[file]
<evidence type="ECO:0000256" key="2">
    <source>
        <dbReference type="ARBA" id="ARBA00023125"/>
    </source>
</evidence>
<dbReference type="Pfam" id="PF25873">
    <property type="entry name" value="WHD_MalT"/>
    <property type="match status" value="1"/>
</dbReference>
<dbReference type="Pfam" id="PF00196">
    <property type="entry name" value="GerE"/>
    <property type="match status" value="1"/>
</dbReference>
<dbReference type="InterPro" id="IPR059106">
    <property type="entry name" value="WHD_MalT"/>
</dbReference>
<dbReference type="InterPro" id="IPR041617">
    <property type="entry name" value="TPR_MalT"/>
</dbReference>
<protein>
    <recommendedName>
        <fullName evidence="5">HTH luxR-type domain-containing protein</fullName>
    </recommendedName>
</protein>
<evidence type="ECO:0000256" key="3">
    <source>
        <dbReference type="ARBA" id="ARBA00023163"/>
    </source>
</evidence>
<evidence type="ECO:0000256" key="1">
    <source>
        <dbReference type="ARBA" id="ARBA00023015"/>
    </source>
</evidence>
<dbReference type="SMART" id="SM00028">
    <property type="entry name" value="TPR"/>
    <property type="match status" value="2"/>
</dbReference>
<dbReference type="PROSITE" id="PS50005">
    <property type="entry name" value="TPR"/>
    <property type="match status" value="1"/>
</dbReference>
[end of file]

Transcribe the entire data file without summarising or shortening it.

<evidence type="ECO:0000256" key="2">
    <source>
        <dbReference type="ARBA" id="ARBA00023125"/>
    </source>
</evidence>
<dbReference type="Pfam" id="PF25873">
    <property type="entry name" value="WHD_MalT"/>
    <property type="match status" value="1"/>
</dbReference>
<dbReference type="Pfam" id="PF00196">
    <property type="entry name" value="GerE"/>
    <property type="match status" value="1"/>
</dbReference>
<dbReference type="InterPro" id="IPR059106">
    <property type="entry name" value="WHD_MalT"/>
</dbReference>
<dbReference type="InterPro" id="IPR041617">
    <property type="entry name" value="TPR_MalT"/>
</dbReference>
<protein>
    <recommendedName>
        <fullName evidence="5">HTH luxR-type domain-containing protein</fullName>
    </recommendedName>
</protein>
<evidence type="ECO:0000256" key="3">
    <source>
        <dbReference type="ARBA" id="ARBA00023163"/>
    </source>
</evidence>
<evidence type="ECO:0000256" key="1">
    <source>
        <dbReference type="ARBA" id="ARBA00023015"/>
    </source>
</evidence>
<dbReference type="SMART" id="SM00028">
    <property type="entry name" value="TPR"/>
    <property type="match status" value="2"/>
</dbReference>
<dbReference type="PROSITE" id="PS50005">
    <property type="entry name" value="TPR"/>
    <property type="match status" value="1"/>
</dbReference>